Drawing: Samantha Spiro in Lady Windermere’s Fan

Autographed drawing of Samantha Spiro in Lady Windemere's Fan at the Vaudeville Theatre on London's West End

Double-Olivier Award Winner, Samantha Spiro has joined the Wilde side in the West End, as Dominic Dromgoole’s year-long Oscar Wilde season continues at the Vaudeville Theatre with the Kathy Burke helmed LADY WINDERMERE’S FAN. Samantha is Mrs Erlynne, the ‘other woman’ suspected of having an affair with Lady Windermere’s husband, with a secret twist revealed later in the play. Lyn Gardner wrote in her Guardian review, “Dripping charm and diamonds, Spiro’s superb as a scarlet woman doing unarmed combat with Victorian moralism.”

Samantha happily signed my drawing at the stage door a few weeks ago between Saturday performances.

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Drawing: Kevin Bishop in Lady Windermere’s Fan

Autographed drawing of Kevin Bishop in Lady Windermere's Fan at the Vaudeville Theatre on London's West End

English actor, writer and comedian Kevin Bishop plays the ‘dashingly funny’ (The Times) Lord Darlington in Kathy Burke’s ‘vividly fresh’ revival of Oscar Wilde’s LADY WINDERMERE’S FAN at London’s Vaudeville Theatre.

Kevin is well known to small screen fans for Channel 4’s comedy sketch series THE KEVIN BISHOP SHOW, which he co-wrote with Lee Hupfield and the BBC’s remake of the classic comedy PORRIDGE. His recent London stage appearances include the one-man show FULLY COMMITTED at the Menier Chocolate Factory in which he played 40 characters and ONCE IN A LIFETIME opposite Harry Enfield at the Young Vic.

Playing Lord Darlington gives Kevin a chance to work with two of his comedy heroes, Kathy Burke and Jennifer Saunders and deliver some of Wilde’s memorable lines, such as “We are all in the gutter, but some of us are looking at the stars.” I met Kevin as he was about to take his dog for a walk between shows on Saturday. I held the leash and he took my sharpie and signed my drawing.

Drawing: Jennifer Saunders in Lady Windermere’s Fan

Autographed drawing of Jennifer Saunders in Lady Windermere's Fan at the Vaudeville Theatre on London's West End

After a 20 year wait, Jennifer Saunders has returned to the West End, this time as the imposing Duchess of Berwick in Kathy Burke’s production of Oscar Wilde’s LADY WINDERMERE’S FAN at the Vaudeville Theatre.

One of the most influential women in British television comedy, Jennifer kept to prominence as Vyvyan in THE YOUNG ONES and, with her comedy partner Dawn French, launched the sketch show FRENCH AND SAUNDERS in 1987, which became staple BBC viewing through to 2007. Let’s not forget the champagne-quaffing PR Edina Monsoon opposite Joanna Lumley in ABSOLUTELY FABULOUS, among a raft of other memorable characters and appearances, collecting a truck-load of accolades along the way.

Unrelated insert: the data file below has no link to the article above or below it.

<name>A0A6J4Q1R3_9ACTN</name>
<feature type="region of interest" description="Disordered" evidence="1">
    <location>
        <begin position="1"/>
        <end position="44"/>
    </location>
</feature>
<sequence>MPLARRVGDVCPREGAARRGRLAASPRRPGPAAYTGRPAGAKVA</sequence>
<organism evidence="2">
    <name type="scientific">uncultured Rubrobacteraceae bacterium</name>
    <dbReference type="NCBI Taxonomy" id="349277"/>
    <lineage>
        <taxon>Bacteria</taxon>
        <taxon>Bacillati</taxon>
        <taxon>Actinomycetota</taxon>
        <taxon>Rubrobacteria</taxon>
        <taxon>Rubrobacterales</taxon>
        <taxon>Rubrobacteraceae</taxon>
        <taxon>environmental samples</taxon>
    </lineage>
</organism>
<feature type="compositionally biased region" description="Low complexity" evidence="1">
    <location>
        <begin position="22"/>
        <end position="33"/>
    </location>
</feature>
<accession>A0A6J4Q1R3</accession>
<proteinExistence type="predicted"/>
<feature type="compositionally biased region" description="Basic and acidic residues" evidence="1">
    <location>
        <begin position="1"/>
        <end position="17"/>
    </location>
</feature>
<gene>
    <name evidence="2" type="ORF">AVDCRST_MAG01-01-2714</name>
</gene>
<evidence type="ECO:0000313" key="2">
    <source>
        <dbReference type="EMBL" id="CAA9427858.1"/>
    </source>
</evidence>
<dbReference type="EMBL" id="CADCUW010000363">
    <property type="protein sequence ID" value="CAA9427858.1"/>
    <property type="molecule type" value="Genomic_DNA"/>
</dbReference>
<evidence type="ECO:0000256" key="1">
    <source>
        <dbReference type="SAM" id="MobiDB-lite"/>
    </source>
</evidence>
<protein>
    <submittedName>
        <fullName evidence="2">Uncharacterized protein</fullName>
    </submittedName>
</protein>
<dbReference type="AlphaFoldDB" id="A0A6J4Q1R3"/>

Her current stage performance has garnered equal plaudits, The Guardian’s Lyn Gardner calling her portrayal, “a monstrous star turn,” as “A Duchess with a walking stick like a taser and a hat like a homunculus.”

The two things Jennifer and I have in common is our age and being at the same stage door at the same time after Saturday’s matinee, where I asked her to sign this sketch. “Well done you,” she said, which is always a good sign.

Drawing: Grace Molony in Lady Windermere’s Fan

Autographed drawing of Grace Molony in Lady Windermere's Fan at the Vaudeville Theatre on London's West End

Dominic Dromgoole’s year-long effort to stage all of Oscar Wilde’s plays at London’s Vaudeville Theatre continues with his four-act comedy, LADY WINDERMERE’S FAN.

Playing the title role is recent LAMBA graduate Grace Molony in her West End debut. Last year she won Best Actress in a Play at the Stage Debut Awards for her first professional role, playing Kate in THE COUNTRY GIRLS at the Minerva Theatre in Chichester.

The Telegraph’s Claire Allfree described her as a “freshly hatched chick, full of undimmed optimism and awkward passion.” As the funny, winsome and good-hearted Lady Windermere, who suspects her husband is having an affair, Grace “is terrific in a part where she has to hold her own against (Jennifer) Saunders’s stonkingly good Duchess of Berwick,” wrote Mark Brennan in The Times.

I met Grace at the stage door after Saturday’s matinee where she signed and inscribed my sketch.

Drawing: Eve Best, Anne Reid and Eleanor Bron in A Woman Of No Importance

Autographed drawing of Eve Best, Anne Reid and Eleanor Bron in A Woman of No Importance at the Vaudeville Theatre on London's West End

Dominic Dromgoole’s ‘compassionate and emotionally engaging’ production of A WOMAN OF NO IMPORTANCE launched a year-long season of Oscar Wilde at London’s Vaudeville Theatre late last year.

The outstanding cast was lead by Eve Best, Anne Reid and Eleanor Bron, who played Mrs Arbuthnot and Ladies Hunstanton and Pontefract respectively. The Irish playwright’s 1983 society play examines the hypocrisy of Victorian society in which woman are shamed and stigmatised for their sexual conduct and men do as they please.

I met Eve, Anne and Eleanor at the stage door, where they signed this montage, arriving for the Saturday matinee a week before the production completed its run on 30 December.

Drawing: Emma Fielding in A Woman of No Importance

Autographed drawing of Emma Fielding in A Woman of No Importance at the Vaudeville Theatre on London's West End

Multi-award winning English actress, Emma Fielding was part of an impressive ensemble in Oscar Wilde’s A WOMAN OF NO IMPORTANCE, which completed its run on Saturday after kicking-off the Oscar Wilde Season at London’s Vaudeville Theatre over the festive period. She played Mrs Allonby, who delivers a brilliant monologue about what makes an ideal man in a venue that is tailor-made for the production. “It’s the type of theatre the play’s written for with the traditional proscenium arch,” she said in a recent interview. I caught up with Emma and the cast arriving for a Saturday matinee a couple of weeks ago where she signed my sketch.